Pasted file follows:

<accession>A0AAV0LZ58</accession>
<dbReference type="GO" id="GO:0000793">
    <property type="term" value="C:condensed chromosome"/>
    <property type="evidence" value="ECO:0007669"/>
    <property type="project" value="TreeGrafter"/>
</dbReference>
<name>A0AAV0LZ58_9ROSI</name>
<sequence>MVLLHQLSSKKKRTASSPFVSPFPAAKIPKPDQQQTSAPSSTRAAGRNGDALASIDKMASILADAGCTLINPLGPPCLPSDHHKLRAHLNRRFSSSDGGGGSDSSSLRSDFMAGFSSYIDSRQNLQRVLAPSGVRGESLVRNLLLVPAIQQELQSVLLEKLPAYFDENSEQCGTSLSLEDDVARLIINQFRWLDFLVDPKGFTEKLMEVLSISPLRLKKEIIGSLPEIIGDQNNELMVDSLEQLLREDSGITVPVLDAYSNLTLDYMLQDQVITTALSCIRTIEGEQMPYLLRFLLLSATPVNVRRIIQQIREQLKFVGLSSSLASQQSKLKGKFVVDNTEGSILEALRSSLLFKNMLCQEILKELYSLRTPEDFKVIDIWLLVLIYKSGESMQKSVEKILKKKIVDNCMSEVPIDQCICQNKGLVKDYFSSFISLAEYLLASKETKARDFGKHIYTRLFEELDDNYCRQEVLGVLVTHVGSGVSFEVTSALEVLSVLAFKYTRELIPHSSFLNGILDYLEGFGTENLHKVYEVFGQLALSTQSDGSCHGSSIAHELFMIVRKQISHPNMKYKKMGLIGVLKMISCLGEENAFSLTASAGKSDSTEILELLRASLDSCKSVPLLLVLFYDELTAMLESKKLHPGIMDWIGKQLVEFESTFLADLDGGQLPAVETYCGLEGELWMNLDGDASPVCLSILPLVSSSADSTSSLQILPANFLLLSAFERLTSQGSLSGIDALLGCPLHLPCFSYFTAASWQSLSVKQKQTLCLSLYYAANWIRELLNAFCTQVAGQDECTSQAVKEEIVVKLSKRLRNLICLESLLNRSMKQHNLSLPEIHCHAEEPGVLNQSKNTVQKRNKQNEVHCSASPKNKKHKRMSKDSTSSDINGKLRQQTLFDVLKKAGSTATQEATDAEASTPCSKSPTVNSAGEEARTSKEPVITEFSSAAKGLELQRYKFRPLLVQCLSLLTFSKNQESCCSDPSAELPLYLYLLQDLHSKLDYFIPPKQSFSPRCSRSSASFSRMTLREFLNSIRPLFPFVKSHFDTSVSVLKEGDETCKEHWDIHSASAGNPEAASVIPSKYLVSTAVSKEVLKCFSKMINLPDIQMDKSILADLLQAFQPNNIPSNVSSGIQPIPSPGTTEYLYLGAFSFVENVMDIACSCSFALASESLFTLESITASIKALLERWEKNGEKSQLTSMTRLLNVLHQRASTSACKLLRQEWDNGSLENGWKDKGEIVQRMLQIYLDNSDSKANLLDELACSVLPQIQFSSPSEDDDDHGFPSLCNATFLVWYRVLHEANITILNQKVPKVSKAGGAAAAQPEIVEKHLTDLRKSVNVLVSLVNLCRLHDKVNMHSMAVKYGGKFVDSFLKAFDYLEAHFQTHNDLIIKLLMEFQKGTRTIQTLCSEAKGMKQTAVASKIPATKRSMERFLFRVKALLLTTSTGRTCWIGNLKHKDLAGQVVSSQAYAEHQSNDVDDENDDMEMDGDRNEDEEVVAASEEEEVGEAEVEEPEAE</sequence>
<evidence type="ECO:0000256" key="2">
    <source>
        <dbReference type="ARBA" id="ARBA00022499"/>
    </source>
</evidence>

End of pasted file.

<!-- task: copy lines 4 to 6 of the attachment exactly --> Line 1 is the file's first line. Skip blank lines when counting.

    <property type="evidence" value="ECO:0007669"/>
    <property type="project" value="TreeGrafter"/>
</dbReference>